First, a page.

The government throws so much money around the American economy that we can play a game of three degrees of separation and link almost every activity back to some project that received federal money. If we are going to give the government credit for every activity that can be traced back to a federal dollar then we don’t live in a free economy. We live in an economy in which the government is the driver on every activity and we intuitively know that’s not correct.

OUTLOOK: But won’t China pull ahead of us in green technology if we don’t subsidize it?
JT: That’s an argument that protectionists always make. It was the argument we heard for why we had to subsidize the auto industry if we were going to keep up with Japan in the 1990s. We always hear that some other global entity is subsidizing “X” and we must too or we will be buried. These arguments have been around since time immemorial and virtually every economist with a PhD and an IQ above dishwater has blasted them apart.

It doesn’t follow that just because another government is doing something stupid that we must do likewise or be left in the dust of economic history.

OUTLOOK: Some supporters of subsidies for green energy maintain that consumers don’t always realize how much they could save if they bought, say, solar panels or hybrid vehicles.
JT: If consumers needed subsidies, or carrots and sticks, to act rationally, then free markets would never have triumphed over centralized markets. We know that the government does not know better than we do how to efficiently order our lives. If the government could efficiently exercise that power, the Soviet Union would have won the Cold War. So the relevant question is, is there a market failure at work in a specific case?

What’s the market failure in energy conservation? There’s virtually none that I can see. People know how much cars cost.

They know how much fuel costs. They can do the math and see, for example, whether the tradeoff for a fuel-efficient car is worth it. And we need to look at the opportunity costs. Maybe they can make 7 percent by investing in conservation but make 14 percent investing the money elsewhere. Since we don’t know the universe of opportunity costs we can’t a priori assume that a lack of investment in X, which otherwise looks profitable, is an efficient outcome. This is the same problem with central planning. Central planners, no matter how well informed or well intentioned, just cannot have enough information to judge whether a private act was or was not efficient.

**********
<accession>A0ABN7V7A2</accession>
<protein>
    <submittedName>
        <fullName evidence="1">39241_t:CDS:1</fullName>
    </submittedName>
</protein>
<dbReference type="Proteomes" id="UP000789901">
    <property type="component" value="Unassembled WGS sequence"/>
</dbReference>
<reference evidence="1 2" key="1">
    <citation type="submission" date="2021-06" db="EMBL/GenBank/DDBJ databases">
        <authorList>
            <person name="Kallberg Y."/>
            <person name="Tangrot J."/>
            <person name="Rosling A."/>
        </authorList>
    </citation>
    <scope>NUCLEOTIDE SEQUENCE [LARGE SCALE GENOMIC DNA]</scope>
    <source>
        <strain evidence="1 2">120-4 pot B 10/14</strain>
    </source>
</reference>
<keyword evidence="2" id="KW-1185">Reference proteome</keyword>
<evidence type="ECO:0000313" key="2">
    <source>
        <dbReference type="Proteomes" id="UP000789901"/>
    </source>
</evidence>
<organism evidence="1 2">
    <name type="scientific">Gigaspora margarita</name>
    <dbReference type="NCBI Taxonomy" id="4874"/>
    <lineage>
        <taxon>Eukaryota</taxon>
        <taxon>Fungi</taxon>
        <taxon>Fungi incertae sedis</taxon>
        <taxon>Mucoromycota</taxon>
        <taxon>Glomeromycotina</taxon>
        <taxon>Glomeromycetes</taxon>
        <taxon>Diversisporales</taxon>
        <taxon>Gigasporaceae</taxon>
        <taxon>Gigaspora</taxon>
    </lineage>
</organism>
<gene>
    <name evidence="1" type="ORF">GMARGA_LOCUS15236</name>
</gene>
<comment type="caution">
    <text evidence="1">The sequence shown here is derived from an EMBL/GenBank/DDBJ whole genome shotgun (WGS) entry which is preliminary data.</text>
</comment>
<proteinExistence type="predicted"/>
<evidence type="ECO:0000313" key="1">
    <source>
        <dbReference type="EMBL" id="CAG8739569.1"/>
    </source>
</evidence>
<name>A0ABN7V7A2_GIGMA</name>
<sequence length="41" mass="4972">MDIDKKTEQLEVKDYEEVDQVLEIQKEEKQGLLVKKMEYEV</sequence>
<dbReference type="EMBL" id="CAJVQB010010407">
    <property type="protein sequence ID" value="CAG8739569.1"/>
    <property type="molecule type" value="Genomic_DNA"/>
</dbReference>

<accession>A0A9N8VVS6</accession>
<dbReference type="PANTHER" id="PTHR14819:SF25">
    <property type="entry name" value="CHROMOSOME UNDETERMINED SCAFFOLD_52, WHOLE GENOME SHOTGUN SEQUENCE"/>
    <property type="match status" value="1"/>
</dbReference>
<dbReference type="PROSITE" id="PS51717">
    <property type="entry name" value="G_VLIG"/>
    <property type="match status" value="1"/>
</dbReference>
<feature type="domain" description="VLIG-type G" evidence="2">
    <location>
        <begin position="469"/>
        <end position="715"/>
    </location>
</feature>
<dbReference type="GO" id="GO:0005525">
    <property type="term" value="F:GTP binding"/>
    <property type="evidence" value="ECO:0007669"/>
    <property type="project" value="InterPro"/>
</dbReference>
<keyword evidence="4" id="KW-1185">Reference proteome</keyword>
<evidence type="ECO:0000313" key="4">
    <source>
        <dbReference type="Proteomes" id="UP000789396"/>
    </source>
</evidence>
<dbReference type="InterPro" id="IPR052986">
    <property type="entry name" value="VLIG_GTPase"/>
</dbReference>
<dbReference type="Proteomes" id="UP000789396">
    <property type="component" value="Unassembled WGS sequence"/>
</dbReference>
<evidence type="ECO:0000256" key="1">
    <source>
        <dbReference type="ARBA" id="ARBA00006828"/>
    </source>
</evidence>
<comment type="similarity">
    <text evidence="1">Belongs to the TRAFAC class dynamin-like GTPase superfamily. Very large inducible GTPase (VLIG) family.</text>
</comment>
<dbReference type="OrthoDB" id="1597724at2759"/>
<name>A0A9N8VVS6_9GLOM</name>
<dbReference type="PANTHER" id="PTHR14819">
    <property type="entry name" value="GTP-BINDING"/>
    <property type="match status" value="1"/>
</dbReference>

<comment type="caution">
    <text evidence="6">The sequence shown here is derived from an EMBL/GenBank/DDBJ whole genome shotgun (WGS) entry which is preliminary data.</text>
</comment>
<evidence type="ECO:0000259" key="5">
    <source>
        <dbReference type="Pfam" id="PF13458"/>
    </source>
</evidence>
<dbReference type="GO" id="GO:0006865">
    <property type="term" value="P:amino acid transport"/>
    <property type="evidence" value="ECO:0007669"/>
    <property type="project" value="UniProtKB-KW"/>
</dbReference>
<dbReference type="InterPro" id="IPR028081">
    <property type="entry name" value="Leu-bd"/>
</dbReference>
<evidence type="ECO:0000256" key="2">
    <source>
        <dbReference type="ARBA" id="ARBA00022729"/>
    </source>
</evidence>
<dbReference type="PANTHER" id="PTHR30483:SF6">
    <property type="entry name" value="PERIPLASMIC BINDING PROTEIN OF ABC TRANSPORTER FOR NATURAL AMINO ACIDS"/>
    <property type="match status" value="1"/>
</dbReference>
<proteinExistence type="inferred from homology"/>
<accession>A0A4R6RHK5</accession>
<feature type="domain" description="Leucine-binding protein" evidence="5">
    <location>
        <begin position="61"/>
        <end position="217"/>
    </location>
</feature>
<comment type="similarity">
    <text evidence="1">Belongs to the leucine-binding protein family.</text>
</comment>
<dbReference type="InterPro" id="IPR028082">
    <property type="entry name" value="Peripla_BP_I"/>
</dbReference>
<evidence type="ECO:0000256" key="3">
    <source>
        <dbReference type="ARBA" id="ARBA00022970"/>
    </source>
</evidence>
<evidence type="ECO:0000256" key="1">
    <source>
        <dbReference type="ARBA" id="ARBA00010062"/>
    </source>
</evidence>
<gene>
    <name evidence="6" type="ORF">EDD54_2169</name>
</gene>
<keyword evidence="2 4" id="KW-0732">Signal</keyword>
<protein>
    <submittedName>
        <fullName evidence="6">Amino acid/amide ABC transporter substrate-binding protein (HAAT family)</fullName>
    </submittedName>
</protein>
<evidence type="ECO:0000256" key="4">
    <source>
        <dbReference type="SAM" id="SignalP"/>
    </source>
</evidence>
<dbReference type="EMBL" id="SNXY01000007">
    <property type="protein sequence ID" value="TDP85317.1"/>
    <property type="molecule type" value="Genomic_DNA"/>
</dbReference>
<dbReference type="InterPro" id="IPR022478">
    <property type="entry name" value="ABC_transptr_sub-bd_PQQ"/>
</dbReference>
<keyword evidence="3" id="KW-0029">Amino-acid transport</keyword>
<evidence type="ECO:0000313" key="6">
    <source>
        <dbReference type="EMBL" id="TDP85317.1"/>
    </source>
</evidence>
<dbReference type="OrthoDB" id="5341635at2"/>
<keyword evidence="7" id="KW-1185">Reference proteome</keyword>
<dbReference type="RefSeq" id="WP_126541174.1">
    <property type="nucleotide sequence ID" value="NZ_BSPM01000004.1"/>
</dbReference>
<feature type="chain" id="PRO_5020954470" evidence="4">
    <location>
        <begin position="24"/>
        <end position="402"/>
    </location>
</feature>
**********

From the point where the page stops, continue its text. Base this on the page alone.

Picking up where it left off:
But to the extent economists have studied this issue they have generally found good evidence that consumers do act rationally in these energy markets, that they do apply reasonable discount rates and that they do invest in energy conservation when it makes economic sense.

But let’s assume that consumers are not informed enough to make good decisions in energy markets. In that case, the correct response is to better inform consumers with information campaigns, not start ordering them around. If lack of information is the problem then better information is the answer through disclosure and labeling laws.

OUTLOOK: Energy Secretary Steven Chu, before he was nominated, said, “Somehow we have to figure out how to boost the price of gasoline to the levels in Europe.” And he’s hardly alone in feeling that Americans don’t pay the full cost that oil consumption imposes on society. Should government in the U.S. be taxing gas consumption at much higher levels, the way Europe does?
JT: There’s a rich literature on the external costs of energy consumption and it depends on which energy you’re talking about. If you’re talking about crude oil, for example, there are those who believe there are large national security costs associated with protecting crude oil production – which gets us back to the energy independence argument. Most economists who have looked at this find very little evidence that our imports impose external costs on third parties, but politicians pushing various agendas are not always persuaded by the findings.

In the environmental area, I think we have better information to go on. It is reasonable to believe that the environmental costs of energy consumption are not fully incorporated into the price. We know they are somewhat incorporated into the price because we do mandate anti-pollution and abatement requirements on factories that produce and consume energy, but there’s still reason to believe that they’re not fully internalized.

But most economists who look at this estimate the non-internalized costs of pollution work out to about 25 cents per gallon of gasoline. And most of those costs have to do with congestion and accidents and things like that, not pollution. But if you want to reduce congestion you should charge people for using roads at busy times, not increase the cost of gasoline.

So energy may be underpriced and it may not be, but if it is, it’s not by much. It’s not as if we priced energy correctly that we’d see a world of solar and wind power. We wouldn’t see anything like that.